Frosted Memories

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This morning, before my son and I ventured out for his walk to school, my husband called me down to get his camera phone so he could take a picture, “I think there’s a red-tailed hawk on Tommy’s front yard…” By the time I got to him, it was gone.

“I think it was… It was just sitting there, it was so strange. Like it was looking for something…”

“Like its keys…? I asked, adding, “Where is Gandalf? or Beezer?” referring to our cats. He said they were inside.

Back to work, nothing to see here.

I went to the kitchen and wrestled out a bag of trash to go in the cans by our driveway. The sky was very clear, still a little dawn-ish outside, so no real sunshine, just its rumor. It always amazes me in some really weird way how the sun just hangs out and does her thing. It’s automatic. She doesn’t move at all, there is no sunrise or sunset; it’s just the Earth turning.

Lined up across the street from my house were four tall bistro chairs, upholstered in some form of black bonded leather (essentially vinyl), sitting in wait for the maw of the garbage truck which would come soon enough. Because they were out overnight in the sub-freezing temps, frost had settled on their seats.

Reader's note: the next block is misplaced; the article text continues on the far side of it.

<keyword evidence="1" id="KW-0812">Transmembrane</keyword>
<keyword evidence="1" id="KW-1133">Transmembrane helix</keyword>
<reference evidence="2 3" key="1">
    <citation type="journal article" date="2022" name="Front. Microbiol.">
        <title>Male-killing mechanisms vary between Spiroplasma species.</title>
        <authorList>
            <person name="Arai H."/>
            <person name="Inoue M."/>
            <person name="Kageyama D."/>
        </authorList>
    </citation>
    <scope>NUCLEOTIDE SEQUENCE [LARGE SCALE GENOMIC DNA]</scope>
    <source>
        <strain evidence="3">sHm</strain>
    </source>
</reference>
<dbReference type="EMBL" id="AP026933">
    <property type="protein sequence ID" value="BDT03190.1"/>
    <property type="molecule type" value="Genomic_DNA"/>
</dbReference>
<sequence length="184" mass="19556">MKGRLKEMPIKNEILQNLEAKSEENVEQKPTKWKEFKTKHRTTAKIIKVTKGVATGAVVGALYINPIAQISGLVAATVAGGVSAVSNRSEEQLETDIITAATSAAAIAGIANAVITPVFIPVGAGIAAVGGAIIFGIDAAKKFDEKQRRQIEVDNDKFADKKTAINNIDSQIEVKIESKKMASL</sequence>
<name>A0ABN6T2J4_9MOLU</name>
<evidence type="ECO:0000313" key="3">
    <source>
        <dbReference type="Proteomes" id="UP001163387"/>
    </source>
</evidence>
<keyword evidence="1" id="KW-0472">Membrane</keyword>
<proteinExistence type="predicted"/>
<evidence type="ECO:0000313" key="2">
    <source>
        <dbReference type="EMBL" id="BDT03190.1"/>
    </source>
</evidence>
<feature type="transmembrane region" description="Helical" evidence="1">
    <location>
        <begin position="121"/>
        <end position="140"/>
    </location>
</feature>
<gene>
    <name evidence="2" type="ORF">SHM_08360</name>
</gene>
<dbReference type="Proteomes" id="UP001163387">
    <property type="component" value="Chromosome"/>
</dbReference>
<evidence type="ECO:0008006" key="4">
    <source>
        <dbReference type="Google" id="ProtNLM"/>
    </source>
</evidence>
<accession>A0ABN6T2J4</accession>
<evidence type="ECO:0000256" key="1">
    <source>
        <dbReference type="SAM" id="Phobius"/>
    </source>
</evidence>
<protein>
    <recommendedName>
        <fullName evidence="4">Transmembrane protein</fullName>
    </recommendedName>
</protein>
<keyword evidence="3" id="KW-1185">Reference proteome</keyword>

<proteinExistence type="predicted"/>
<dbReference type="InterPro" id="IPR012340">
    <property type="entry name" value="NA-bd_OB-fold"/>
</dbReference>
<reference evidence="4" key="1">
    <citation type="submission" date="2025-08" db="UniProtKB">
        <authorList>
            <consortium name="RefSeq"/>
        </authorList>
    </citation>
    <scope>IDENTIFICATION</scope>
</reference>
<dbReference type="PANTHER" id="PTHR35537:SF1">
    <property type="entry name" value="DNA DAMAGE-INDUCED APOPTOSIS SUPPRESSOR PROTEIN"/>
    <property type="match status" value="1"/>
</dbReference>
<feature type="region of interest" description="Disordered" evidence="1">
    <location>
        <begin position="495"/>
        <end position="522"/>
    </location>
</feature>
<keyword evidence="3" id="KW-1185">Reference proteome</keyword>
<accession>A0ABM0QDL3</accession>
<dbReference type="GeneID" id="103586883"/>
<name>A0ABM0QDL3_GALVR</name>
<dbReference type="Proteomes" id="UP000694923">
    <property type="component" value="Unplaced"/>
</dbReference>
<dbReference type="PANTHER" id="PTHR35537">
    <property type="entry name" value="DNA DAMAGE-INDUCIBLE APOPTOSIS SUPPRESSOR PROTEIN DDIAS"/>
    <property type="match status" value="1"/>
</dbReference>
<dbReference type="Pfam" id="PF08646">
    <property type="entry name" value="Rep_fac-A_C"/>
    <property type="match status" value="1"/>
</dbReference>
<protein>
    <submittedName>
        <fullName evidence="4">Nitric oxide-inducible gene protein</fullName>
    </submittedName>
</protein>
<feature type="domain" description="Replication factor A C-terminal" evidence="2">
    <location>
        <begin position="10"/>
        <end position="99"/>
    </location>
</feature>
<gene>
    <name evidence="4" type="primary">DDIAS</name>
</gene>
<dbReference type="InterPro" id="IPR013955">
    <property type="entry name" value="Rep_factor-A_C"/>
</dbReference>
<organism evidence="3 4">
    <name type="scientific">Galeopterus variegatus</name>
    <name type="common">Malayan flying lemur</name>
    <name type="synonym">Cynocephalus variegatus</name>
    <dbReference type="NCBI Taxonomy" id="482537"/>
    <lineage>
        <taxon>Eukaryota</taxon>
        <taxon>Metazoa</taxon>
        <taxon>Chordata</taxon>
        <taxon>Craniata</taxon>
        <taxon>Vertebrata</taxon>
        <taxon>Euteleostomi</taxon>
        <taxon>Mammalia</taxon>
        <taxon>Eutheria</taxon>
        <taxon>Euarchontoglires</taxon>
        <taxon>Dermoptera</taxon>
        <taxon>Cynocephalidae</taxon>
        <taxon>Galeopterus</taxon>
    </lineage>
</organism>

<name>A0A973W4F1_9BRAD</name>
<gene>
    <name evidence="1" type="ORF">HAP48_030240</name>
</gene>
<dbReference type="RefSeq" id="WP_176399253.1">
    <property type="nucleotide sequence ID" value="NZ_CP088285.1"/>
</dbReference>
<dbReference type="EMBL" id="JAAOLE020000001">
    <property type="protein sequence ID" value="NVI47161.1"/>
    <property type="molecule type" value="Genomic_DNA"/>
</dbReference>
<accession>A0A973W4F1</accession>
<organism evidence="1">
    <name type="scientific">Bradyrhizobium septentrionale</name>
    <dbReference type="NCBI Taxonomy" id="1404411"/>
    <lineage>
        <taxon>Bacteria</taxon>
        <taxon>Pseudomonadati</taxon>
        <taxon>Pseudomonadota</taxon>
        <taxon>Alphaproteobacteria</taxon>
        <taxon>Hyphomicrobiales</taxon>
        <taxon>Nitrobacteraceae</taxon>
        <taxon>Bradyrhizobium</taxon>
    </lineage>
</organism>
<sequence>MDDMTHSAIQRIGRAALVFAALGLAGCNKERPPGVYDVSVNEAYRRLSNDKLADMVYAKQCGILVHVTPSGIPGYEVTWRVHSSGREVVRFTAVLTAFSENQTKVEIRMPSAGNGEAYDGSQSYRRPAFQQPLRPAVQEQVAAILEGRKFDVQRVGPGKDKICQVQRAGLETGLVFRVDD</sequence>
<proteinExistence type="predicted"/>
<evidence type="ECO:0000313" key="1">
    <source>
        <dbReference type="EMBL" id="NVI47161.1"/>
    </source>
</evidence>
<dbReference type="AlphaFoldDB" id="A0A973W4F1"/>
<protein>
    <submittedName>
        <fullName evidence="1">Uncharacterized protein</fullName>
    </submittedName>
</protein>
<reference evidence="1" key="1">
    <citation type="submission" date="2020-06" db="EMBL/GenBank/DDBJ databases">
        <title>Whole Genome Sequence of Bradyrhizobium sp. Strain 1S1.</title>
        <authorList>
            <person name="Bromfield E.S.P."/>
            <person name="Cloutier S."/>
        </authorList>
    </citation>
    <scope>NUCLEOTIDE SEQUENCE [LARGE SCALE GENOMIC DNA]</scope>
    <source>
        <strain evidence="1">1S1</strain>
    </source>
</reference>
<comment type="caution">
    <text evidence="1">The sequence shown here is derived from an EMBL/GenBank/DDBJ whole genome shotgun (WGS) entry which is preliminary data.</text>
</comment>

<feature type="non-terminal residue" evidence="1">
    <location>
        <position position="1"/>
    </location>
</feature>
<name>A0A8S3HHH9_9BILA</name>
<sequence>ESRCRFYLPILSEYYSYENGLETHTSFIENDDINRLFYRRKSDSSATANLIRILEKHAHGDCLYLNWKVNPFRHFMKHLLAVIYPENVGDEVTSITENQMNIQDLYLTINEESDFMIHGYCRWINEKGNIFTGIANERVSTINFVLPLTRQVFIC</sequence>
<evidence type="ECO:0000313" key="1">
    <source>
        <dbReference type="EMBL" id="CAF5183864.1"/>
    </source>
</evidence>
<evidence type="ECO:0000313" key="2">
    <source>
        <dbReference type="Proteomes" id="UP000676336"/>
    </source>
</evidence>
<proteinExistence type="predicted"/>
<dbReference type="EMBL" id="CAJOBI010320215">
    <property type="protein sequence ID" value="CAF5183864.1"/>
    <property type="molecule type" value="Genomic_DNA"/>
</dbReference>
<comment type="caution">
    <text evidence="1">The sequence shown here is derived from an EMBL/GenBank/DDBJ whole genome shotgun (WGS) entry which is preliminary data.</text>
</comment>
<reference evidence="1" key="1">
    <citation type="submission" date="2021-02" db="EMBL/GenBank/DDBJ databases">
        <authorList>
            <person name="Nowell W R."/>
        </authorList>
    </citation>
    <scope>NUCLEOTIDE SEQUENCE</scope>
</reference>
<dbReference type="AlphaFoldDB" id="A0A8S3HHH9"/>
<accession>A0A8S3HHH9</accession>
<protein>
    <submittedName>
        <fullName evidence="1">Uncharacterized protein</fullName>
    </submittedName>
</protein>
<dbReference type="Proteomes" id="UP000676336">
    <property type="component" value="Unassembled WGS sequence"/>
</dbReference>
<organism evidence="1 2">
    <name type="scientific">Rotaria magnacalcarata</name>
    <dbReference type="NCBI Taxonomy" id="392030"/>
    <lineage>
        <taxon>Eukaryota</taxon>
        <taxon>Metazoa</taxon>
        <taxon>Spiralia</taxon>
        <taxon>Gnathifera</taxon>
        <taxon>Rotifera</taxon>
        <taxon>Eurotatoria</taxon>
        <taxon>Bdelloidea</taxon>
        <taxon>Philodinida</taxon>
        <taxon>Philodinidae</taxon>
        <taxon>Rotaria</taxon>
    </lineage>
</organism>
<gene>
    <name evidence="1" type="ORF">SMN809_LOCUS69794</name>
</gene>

My husband was on his way back into the house from running some trash and he mentioned to me as we passed on our walk-up that we should write something in them.

Given the news lately, and my anxiety, bad dreams, poor sleep and general low-grade PTSD from being a 34-year resident of a neighborhood serving as a bedroom and home to top brass in the military (including General Powell back in the day) and other people who work for the government, my thoughts were not rational. My initial ideas about what to write on those seats were puerile, humorous, shocking and primitive.

I’m not sure what my husband was thinking of writing, maybe Peace Be With You or Have A Great Day or I Like Your Smile, because he’s a kind and decent human being. But because I come from different stock, I had all sorts of low-class possibilities in my head. I like one-word hits. My brain is pretty fast at calculating opportunities like that: how to get something impactful done in a broad stroke.

Two nights before, the night of the San Bernadino attack, I woke stunned from a nightmare of black-clad, balaclava’d, and jackbooted thugs opening fire on my family and me in our own backyard. Given this dream, and my apparent anxiety that has been feeding my subconscious, I knew that I have been in dire need of some laughter. Some air in my lungs, the numbing in the lips that comes from the deep breaths of laughing hard.